Counsel, in support of their contention that some of the Counts state a cause of action, call our attention to the case of Neering v. Illinois Central R. Co., 383 Ill. 366, where it appeared that plaintiff was assaulted by an unknown man while awaiting the arrival of a train at the Riverdale station of defendant's railroad. The complaint charged that defendant failed to afford her the degree of protection required from dangers of which it had knowledge or which, in the exercise of due care and diligence, it could have reasonably anticipated and provided against. In its opinion, the court stated that the decisive question in the case was whether or not the defendant in knowingly allowing hoboes, tramps and vagrants to loiter about its station and to sleep in its waiting room created a condition which became a menace to the public peace and to patrons who used its passenger station, and that from such condition could the defendant reasonably anticipate some unlawful act might be committed on patrons using its passenger station? In answering this question in the affirmative, the court, in the course of its opinion, said (pp. 376-7): "The law recognizes, and it is generally understood, that where lawbreakers congregate they are dangerous to society and are likely to break other laws, and we do not see how it could reasonably be said when vagrants are permitted to congregate they will not become a menace to the public peace or that under such conditions one could not reasonably anticipate they might commit some unlawful act or become dangerous to society. It necessarily follows that, when such a condition is permitted to exist at a passenger station, reasonable and ordinary precaution must be observed for the protection of persons who are patrons of the road and using its passenger station." It was insisted that the defendant railroad company had no knowledge and could not reasonably anticipate that vagrants or any other person would assault plaintiff, and counsel called the attention of the court to the fact that the evidence disclosed that plaintiff had been using the station for a long time and had not been assaulted and that no assault by vagrants had been shown to have been made on other passengers using the station. Answering this contention, the court said: (p. 377) "Of course, if defendant had known plaintiff would be assaulted, and made no effort for her protection, certainly there would have been a failure on its part to exercise reasonable and ordinary care. The question however, is, from the conditions which defendant permitted to exist around its station, could it reasonably anticipate that plaintiff might be assaulted and as a consequence observe reasonable precaution to prevent it. It is our judgment the conditions were such that defendant ought reasonably to have anticipated plaintiff might be assaulted and that there is some evidence that reasonable precaution was not taken for her protection." The court then held that the evidence found in the record did tend to establish plaintiff's cause of action and concluded: (p. 382) "It is fundamental that plaintiff could recover only by proof of specific charges of negligence made in her complaint, and it must further appear that such negligence proximately contributed to or caused the injuries for the damages here sought. It is also fundamental that proof of negligence consists of showing a duty to the person injured, a breach of that duty and an injury proximately resulting from such breach. Here the duty charged against defendant was its duty to afford protection to passengers, including plaintiff, from dangers of which it had knowledge or which, in the exercise of due care and diligence, it could have reasonably anticipated and provided against."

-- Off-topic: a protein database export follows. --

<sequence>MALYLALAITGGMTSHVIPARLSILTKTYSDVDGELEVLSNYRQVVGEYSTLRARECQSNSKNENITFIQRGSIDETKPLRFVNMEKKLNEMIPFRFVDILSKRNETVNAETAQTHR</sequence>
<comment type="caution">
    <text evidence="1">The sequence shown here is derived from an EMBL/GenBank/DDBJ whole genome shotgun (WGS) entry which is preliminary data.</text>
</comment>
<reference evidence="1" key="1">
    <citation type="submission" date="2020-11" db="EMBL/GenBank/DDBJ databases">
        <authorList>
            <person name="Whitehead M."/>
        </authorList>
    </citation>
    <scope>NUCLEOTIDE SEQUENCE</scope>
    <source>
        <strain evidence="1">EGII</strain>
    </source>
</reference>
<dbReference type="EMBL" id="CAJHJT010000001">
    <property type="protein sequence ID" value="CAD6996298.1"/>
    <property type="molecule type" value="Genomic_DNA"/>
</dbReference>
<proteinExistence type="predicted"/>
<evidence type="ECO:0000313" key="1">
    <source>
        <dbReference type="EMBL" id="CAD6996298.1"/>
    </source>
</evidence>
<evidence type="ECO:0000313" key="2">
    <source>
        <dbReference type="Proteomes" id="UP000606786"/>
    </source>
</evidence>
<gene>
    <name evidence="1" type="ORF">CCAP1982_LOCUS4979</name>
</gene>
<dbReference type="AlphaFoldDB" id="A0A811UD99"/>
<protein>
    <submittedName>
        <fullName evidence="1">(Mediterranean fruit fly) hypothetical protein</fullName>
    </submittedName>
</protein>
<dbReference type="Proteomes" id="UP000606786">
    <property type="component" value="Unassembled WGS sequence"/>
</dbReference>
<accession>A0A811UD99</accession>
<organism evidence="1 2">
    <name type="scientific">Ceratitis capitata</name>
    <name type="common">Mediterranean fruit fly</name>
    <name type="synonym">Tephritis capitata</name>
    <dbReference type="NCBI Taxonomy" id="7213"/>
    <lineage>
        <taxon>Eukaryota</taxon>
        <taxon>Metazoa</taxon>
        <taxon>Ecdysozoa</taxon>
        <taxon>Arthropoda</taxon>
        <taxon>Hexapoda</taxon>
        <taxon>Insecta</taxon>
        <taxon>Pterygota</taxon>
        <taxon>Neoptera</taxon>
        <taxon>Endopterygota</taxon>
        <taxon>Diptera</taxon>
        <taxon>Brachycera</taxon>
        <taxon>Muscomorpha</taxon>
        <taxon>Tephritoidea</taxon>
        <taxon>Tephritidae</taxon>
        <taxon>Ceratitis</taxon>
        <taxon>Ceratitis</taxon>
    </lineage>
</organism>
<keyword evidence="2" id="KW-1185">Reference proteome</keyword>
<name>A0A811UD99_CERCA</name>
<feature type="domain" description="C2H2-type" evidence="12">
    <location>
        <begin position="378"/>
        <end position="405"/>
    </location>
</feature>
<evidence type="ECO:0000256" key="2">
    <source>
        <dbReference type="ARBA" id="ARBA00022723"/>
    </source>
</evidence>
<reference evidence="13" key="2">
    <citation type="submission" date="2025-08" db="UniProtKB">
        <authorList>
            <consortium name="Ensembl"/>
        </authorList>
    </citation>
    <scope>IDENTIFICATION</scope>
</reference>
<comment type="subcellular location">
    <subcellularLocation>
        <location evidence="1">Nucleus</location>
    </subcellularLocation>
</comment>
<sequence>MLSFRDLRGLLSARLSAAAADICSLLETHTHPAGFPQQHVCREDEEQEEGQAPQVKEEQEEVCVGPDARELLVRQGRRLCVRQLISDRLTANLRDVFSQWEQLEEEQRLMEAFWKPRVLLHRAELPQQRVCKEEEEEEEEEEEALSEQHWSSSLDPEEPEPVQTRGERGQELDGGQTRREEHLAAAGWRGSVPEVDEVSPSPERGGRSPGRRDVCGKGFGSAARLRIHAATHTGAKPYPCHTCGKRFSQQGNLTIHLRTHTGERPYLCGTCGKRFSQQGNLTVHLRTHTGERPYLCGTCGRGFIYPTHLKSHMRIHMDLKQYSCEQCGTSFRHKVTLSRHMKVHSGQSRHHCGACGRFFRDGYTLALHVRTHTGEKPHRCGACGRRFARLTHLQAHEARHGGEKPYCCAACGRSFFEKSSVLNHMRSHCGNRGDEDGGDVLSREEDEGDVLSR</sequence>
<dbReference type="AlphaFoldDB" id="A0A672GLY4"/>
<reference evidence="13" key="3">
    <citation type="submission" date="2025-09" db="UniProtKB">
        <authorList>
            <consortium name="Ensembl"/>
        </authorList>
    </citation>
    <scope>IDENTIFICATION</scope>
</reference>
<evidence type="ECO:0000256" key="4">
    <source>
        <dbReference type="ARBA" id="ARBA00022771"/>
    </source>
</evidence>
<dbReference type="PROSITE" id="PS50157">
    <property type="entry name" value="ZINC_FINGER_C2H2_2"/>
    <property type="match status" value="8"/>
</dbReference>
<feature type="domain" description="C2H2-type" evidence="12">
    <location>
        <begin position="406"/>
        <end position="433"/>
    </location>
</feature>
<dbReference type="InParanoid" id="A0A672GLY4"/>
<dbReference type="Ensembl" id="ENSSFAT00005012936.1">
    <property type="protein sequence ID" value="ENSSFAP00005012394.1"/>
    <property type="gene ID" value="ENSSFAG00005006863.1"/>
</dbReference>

Counsel for appellant say they realize there are detailed differences in the facts in the Neering case from the allegations of the complaint in the instant case but insist that the legal principles applied in the Neering case are applicable here. Counsel argue that the bank knew, or should have known, that there was danger of injury to its patrons in the event of an armed robbery and it, therefore, had a duty to afford adequate protection to appellant. In the Neering case, as in the instant case, the plaintiff was injured by the criminal act of one not in the employ of the defendant. In the Neering case, however, it appeared that the defendant had knowledge that lawbreakers, hoboes, tramps and vagrants loitered about its premises and slept in its passenger waiting room, and what the court held in the Neering case was that from such conditions the company could reasonably anticipate that some unlawful act might be committed upon its patrons and that the evidence disclosed that under the conditions shown to exist, reasonable precaution had not been taken by the company for the protection of the plaintiff. There is no charge in the instant complaint that appellee knowingly permitted robbers or undesirable characters to loiter about its premises. The facts in the Neering case are not analogous to the facts alleged in the instant complaint and the legal principles there announced are consequently inapplicable.